In processing a valid CIF document, it is always sufficient that a parser be able to recognize the line-termination conventions of text files local to its system environment, and that it recognize the local translations of and the printable characters used to construct a CIF.

However, when circumstances permit, if a parser is able to recognize "alien" line terminations, it is permissible for the parser to accept and process the CIF in that form without treating it as an error.

In writing CIF documents, the software that emits lines should follow the text file line termination conventions of the target system for which it is writing the CIF documents, and not mix conventions from multiple systems. In transmitting CIF documents from system to system, software should be used that causes the document to conform to the line termination conventions of the target system. In most cases this objective can best be achieved by using "text" or "ascii" transmission modes, rather than "binary" or "image" transmission modes.

43. In order to write the grammar, we need a way to refer to the single-quote characters which we use both to quote within the syntax and to quote within a CIF. To avoid system dependent confusion, we define the following special tokens:

token meaning
<SP> ' ', the printable space character
<HT> the horizontal tab characters on the system
<eol> the machine-dependent end of line
<noteol> the complement of the above; any character that does not indicate the machine-dependent end of line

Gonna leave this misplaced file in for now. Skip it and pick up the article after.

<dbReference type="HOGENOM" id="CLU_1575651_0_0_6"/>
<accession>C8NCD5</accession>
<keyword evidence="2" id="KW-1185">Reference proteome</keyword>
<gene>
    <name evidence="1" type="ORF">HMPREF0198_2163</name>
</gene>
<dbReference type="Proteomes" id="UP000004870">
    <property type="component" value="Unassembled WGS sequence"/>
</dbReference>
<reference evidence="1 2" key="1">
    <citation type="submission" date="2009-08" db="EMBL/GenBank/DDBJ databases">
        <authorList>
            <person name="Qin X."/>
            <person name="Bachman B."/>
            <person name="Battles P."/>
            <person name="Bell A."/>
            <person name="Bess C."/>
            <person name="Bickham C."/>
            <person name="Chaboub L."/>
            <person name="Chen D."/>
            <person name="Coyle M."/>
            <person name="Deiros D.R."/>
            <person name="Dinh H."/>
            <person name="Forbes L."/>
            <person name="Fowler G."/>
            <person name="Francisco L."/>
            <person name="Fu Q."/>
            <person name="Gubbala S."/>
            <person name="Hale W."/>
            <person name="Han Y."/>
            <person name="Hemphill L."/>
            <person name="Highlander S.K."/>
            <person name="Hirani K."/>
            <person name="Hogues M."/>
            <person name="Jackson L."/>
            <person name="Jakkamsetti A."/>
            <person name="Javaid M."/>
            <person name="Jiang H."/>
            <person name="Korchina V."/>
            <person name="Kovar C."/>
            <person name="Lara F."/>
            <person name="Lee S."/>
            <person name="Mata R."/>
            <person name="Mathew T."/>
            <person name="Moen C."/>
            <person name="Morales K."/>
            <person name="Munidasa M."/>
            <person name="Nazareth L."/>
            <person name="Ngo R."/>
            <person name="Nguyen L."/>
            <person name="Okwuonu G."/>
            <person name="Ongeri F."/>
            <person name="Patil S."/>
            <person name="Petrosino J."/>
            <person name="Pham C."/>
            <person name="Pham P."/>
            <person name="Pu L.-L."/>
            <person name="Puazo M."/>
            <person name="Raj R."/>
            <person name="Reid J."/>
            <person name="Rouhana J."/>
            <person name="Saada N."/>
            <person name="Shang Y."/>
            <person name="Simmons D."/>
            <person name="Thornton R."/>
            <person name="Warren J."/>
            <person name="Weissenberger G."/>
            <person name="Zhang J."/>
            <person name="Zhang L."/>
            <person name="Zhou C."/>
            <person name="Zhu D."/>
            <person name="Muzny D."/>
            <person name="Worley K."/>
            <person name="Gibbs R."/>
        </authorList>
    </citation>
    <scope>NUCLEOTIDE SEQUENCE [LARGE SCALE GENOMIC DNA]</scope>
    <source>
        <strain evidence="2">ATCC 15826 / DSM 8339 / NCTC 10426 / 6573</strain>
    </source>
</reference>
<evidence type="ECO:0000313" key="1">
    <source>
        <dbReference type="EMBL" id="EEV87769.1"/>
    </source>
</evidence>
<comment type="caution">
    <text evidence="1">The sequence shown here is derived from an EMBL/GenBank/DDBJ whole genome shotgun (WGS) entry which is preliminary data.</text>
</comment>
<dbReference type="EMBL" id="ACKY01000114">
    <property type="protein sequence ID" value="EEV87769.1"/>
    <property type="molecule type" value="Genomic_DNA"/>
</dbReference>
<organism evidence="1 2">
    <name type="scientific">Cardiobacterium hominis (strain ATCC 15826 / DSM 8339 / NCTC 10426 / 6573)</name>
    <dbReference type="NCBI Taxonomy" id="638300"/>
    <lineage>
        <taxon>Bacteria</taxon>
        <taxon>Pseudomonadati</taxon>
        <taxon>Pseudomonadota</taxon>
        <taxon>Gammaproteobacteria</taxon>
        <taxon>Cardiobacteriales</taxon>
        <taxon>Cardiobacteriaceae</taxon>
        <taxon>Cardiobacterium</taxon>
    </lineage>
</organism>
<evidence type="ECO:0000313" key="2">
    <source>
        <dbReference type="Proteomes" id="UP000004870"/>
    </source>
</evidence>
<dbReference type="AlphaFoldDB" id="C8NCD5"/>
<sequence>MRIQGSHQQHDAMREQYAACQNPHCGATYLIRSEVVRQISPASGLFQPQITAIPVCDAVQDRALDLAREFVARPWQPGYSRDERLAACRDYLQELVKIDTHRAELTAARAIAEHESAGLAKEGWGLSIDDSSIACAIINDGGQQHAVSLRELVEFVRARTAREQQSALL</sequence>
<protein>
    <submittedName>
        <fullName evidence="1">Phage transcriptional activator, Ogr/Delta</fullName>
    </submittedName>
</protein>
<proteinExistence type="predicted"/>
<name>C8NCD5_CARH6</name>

<single_quote> the apostrophe, '
<double_quote> the double quote character, "

44. There are CIF specifications not definable directly in a context-free BNF. Restrictions in record and dataname lengths, and the parsing of text fields and quoted character strings are best handled in the initial lexical scan. A pure BNF can then be used to parse the tokenized input stream.

Lexical tokens

45. We define a "comment" to be initiated with the character # and followed by any sequence of characters (which include <SP> or <HT>). The only characters not allowed are those in the production <eol>, which <eol> terminates a comment. A comment is recognized only at the beginning of a line or after blanks, i.e. only after space, tab or <eol>. For this reason we define both comments and "tokenized comments". No portion of the essential machine-readable content within a CIF is conveyed by the comments. Comments are for the convenience of human readers of CIFs and may be freely introduced or removed. Note however the optional structured comment sanctioned in the section on Version identification, which has the purpose of indicating the file type and revision level to general-purpose file-handling software.
<Comments>               ::= { '#' {<AnyPrintChar>}* <eol>}+
<TokenizedComments>      ::= { <SP> | <HT> | <eol> |}+ <Comments>
46. We accept as whitespace all appropriate combinations of spaces, tabs, ends of lines and comments, as well as the beginning of the file. Whitespace are the characters able to delimit the lexical tokens.
<WhiteSpace>            ::= { <SP> | <HT> | <eol> | <TokenizedComments> }+ 
47. Non-blank characters are composed of all the characters in our set, excluding <SP> and <HT> and <eol> characters.